Its experience of the other religions has led the Church in Asia to this positive appreciation of their role in the divine economy of salvation. This appreciation is based on the fruits of the Spirit perceived in the lives of the other religions’ believers: a sense of the sacred, a commitment to the pursuit of fullness, a thirst for self-realization, a taste for prayer and commitment, a desire for renunciation, a struggle for justice, an urge to basic human goodness, an involvement in service, a total surrender of the self to God, and an attachment to the transcendent in their symbols, rituals and life itself, though human weakness and sin are not absent.

This positive appreciation is further rooted in the conviction of faith that God’s plan of salvation for humanity is one and reaches out to all peoples: it is the kingdom of God through which he seeks to reconcile all things with himself in Jesus Christ. The Church is a sacrament of this mystery—a symbolic realization that is on mission towards its fulfillment (LG 1:5; cf. BIRA IV/2). It is an integral part of this mission to discern the action of God in peoples in order to lead them to fulfillment. Dialogue is the only way in which this can be done, respectful both of God’s presence and action and of the freedom of conscience of the believers of other religions (cf. LG 10-12; Ecclesiae Sanctae 41-42; RH 11-12) [Gnanapiragasam and Wilfred 1994:13].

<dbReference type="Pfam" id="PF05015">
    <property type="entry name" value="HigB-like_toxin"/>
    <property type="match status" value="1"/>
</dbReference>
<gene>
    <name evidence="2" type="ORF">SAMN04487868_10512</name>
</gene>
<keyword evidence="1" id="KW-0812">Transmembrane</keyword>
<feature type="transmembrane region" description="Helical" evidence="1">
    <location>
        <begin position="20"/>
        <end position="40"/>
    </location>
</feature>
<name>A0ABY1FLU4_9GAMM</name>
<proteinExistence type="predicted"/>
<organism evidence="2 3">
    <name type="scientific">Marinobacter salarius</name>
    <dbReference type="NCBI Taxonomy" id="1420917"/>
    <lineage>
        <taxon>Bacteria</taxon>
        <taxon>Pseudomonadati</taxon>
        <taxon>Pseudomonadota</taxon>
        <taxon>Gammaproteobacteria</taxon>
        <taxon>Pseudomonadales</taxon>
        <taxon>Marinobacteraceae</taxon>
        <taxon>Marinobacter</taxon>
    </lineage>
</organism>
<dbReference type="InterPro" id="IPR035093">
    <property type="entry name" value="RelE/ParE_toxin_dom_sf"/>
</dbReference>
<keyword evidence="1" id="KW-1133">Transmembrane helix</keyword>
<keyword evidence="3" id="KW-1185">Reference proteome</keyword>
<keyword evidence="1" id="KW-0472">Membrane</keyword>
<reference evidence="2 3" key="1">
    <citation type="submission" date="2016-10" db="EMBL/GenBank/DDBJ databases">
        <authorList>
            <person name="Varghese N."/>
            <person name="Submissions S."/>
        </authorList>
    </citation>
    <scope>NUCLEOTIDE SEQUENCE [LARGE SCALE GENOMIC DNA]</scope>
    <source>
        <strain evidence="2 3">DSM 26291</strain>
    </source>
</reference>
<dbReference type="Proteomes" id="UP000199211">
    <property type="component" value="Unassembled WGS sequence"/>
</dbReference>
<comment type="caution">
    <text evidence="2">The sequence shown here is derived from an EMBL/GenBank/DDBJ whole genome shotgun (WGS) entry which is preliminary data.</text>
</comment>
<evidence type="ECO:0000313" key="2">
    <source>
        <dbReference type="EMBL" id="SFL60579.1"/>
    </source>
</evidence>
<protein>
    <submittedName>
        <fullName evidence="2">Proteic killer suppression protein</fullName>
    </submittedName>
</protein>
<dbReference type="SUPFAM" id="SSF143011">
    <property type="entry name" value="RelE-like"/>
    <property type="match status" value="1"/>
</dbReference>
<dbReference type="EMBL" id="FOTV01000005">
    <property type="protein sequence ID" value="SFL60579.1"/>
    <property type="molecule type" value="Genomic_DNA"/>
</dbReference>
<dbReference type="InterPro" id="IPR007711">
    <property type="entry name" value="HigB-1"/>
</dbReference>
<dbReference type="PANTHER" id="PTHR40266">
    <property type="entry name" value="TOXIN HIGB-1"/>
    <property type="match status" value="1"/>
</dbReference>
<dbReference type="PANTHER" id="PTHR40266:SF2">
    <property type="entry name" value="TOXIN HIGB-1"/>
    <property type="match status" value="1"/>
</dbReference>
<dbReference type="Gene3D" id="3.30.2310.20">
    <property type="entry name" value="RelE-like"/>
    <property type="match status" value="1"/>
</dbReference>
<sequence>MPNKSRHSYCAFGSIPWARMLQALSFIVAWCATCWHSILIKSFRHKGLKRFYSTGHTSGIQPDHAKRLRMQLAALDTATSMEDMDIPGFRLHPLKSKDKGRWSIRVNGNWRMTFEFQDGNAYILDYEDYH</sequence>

John Paul II

John Paul II has also gone further than the Council in his appreciation of other religions. In October 1986, he invited the leaders of other religions to come together to Assisi to pray for peace in the world. Commenting on this gesture, Marcello Zago, who was the chief organizer of this event, said:

At Assisi, the welcome given to the religious representatives and people being present at the prayer offered by various religions were in some way a recognition of these religions and of prayer in particular, a recognition that these religions and prayer not only have a social role but are also effective before God (1987:150).